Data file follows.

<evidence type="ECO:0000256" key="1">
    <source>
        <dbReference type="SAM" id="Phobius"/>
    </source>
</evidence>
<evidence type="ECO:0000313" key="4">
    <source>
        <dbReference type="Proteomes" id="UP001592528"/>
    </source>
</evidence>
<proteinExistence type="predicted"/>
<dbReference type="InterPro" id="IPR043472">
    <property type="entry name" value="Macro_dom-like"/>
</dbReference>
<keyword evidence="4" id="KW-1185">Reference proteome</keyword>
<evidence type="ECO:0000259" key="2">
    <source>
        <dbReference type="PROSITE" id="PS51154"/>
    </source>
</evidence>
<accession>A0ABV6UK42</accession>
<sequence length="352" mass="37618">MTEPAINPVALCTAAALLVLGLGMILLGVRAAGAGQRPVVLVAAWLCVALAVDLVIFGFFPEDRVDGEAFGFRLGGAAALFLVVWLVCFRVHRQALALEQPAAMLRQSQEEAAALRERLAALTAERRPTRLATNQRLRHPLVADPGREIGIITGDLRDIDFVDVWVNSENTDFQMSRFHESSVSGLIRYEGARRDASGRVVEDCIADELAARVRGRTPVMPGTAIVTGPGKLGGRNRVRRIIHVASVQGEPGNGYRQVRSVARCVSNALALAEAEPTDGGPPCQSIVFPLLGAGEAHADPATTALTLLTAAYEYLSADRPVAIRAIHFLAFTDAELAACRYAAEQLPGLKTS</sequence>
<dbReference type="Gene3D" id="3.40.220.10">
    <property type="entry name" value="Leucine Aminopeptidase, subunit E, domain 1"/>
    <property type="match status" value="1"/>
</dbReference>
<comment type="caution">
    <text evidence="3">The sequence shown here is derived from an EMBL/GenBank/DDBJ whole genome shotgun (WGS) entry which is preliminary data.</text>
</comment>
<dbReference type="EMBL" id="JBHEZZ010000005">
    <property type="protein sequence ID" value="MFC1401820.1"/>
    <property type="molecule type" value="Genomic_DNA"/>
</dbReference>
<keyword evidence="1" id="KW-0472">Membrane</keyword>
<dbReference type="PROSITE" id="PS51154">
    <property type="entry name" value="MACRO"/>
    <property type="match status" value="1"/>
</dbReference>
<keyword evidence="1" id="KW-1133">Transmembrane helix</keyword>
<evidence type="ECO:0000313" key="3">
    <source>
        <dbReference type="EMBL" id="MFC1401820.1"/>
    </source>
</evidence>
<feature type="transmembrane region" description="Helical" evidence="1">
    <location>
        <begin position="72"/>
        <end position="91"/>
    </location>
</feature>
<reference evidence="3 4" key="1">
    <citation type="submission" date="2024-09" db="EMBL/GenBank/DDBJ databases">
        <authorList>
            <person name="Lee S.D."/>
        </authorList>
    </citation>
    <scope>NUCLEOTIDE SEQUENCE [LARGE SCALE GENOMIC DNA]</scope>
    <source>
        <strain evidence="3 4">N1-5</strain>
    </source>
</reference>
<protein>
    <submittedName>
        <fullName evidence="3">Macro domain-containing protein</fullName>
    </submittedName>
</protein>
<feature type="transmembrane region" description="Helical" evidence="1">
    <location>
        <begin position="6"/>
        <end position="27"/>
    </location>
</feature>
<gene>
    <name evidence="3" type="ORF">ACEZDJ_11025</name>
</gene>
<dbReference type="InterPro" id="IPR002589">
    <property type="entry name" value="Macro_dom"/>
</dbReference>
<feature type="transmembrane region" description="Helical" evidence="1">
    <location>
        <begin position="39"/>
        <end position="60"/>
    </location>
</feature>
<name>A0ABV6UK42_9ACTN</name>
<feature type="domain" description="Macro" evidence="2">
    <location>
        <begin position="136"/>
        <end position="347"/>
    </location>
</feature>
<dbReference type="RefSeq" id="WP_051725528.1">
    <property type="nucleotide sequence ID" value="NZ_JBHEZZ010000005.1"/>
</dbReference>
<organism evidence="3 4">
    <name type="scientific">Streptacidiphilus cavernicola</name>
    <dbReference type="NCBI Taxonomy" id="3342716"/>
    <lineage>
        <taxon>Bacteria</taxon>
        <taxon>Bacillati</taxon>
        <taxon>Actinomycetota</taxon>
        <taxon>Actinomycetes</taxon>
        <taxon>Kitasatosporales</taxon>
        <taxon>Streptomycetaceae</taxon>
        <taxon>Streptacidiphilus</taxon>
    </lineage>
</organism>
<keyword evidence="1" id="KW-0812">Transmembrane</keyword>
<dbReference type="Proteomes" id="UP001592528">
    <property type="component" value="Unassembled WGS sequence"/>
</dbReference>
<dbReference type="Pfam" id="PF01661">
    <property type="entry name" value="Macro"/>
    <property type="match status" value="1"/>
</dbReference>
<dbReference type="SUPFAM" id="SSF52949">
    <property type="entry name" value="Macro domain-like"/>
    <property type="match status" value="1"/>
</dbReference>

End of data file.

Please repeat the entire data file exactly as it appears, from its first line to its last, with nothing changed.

<evidence type="ECO:0000256" key="1">
    <source>
        <dbReference type="SAM" id="Phobius"/>
    </source>
</evidence>
<evidence type="ECO:0000313" key="4">
    <source>
        <dbReference type="Proteomes" id="UP001592528"/>
    </source>
</evidence>
<proteinExistence type="predicted"/>
<dbReference type="InterPro" id="IPR043472">
    <property type="entry name" value="Macro_dom-like"/>
</dbReference>
<keyword evidence="4" id="KW-1185">Reference proteome</keyword>
<evidence type="ECO:0000259" key="2">
    <source>
        <dbReference type="PROSITE" id="PS51154"/>
    </source>
</evidence>
<accession>A0ABV6UK42</accession>
<sequence length="352" mass="37618">MTEPAINPVALCTAAALLVLGLGMILLGVRAAGAGQRPVVLVAAWLCVALAVDLVIFGFFPEDRVDGEAFGFRLGGAAALFLVVWLVCFRVHRQALALEQPAAMLRQSQEEAAALRERLAALTAERRPTRLATNQRLRHPLVADPGREIGIITGDLRDIDFVDVWVNSENTDFQMSRFHESSVSGLIRYEGARRDASGRVVEDCIADELAARVRGRTPVMPGTAIVTGPGKLGGRNRVRRIIHVASVQGEPGNGYRQVRSVARCVSNALALAEAEPTDGGPPCQSIVFPLLGAGEAHADPATTALTLLTAAYEYLSADRPVAIRAIHFLAFTDAELAACRYAAEQLPGLKTS</sequence>
<dbReference type="Gene3D" id="3.40.220.10">
    <property type="entry name" value="Leucine Aminopeptidase, subunit E, domain 1"/>
    <property type="match status" value="1"/>
</dbReference>
<comment type="caution">
    <text evidence="3">The sequence shown here is derived from an EMBL/GenBank/DDBJ whole genome shotgun (WGS) entry which is preliminary data.</text>
</comment>
<dbReference type="EMBL" id="JBHEZZ010000005">
    <property type="protein sequence ID" value="MFC1401820.1"/>
    <property type="molecule type" value="Genomic_DNA"/>
</dbReference>
<keyword evidence="1" id="KW-0472">Membrane</keyword>
<dbReference type="PROSITE" id="PS51154">
    <property type="entry name" value="MACRO"/>
    <property type="match status" value="1"/>
</dbReference>
<keyword evidence="1" id="KW-1133">Transmembrane helix</keyword>
<evidence type="ECO:0000313" key="3">
    <source>
        <dbReference type="EMBL" id="MFC1401820.1"/>
    </source>
</evidence>
<feature type="transmembrane region" description="Helical" evidence="1">
    <location>
        <begin position="72"/>
        <end position="91"/>
    </location>
</feature>
<reference evidence="3 4" key="1">
    <citation type="submission" date="2024-09" db="EMBL/GenBank/DDBJ databases">
        <authorList>
            <person name="Lee S.D."/>
        </authorList>
    </citation>
    <scope>NUCLEOTIDE SEQUENCE [LARGE SCALE GENOMIC DNA]</scope>
    <source>
        <strain evidence="3 4">N1-5</strain>
    </source>
</reference>
<protein>
    <submittedName>
        <fullName evidence="3">Macro domain-containing protein</fullName>
    </submittedName>
</protein>
<feature type="transmembrane region" description="Helical" evidence="1">
    <location>
        <begin position="6"/>
        <end position="27"/>
    </location>
</feature>
<gene>
    <name evidence="3" type="ORF">ACEZDJ_11025</name>
</gene>
<dbReference type="InterPro" id="IPR002589">
    <property type="entry name" value="Macro_dom"/>
</dbReference>
<feature type="transmembrane region" description="Helical" evidence="1">
    <location>
        <begin position="39"/>
        <end position="60"/>
    </location>
</feature>
<name>A0ABV6UK42_9ACTN</name>
<feature type="domain" description="Macro" evidence="2">
    <location>
        <begin position="136"/>
        <end position="347"/>
    </location>
</feature>
<dbReference type="RefSeq" id="WP_051725528.1">
    <property type="nucleotide sequence ID" value="NZ_JBHEZZ010000005.1"/>
</dbReference>
<organism evidence="3 4">
    <name type="scientific">Streptacidiphilus cavernicola</name>
    <dbReference type="NCBI Taxonomy" id="3342716"/>
    <lineage>
        <taxon>Bacteria</taxon>
        <taxon>Bacillati</taxon>
        <taxon>Actinomycetota</taxon>
        <taxon>Actinomycetes</taxon>
        <taxon>Kitasatosporales</taxon>
        <taxon>Streptomycetaceae</taxon>
        <taxon>Streptacidiphilus</taxon>
    </lineage>
</organism>
<keyword evidence="1" id="KW-0812">Transmembrane</keyword>
<dbReference type="Proteomes" id="UP001592528">
    <property type="component" value="Unassembled WGS sequence"/>
</dbReference>
<dbReference type="Pfam" id="PF01661">
    <property type="entry name" value="Macro"/>
    <property type="match status" value="1"/>
</dbReference>
<dbReference type="SUPFAM" id="SSF52949">
    <property type="entry name" value="Macro domain-like"/>
    <property type="match status" value="1"/>
</dbReference>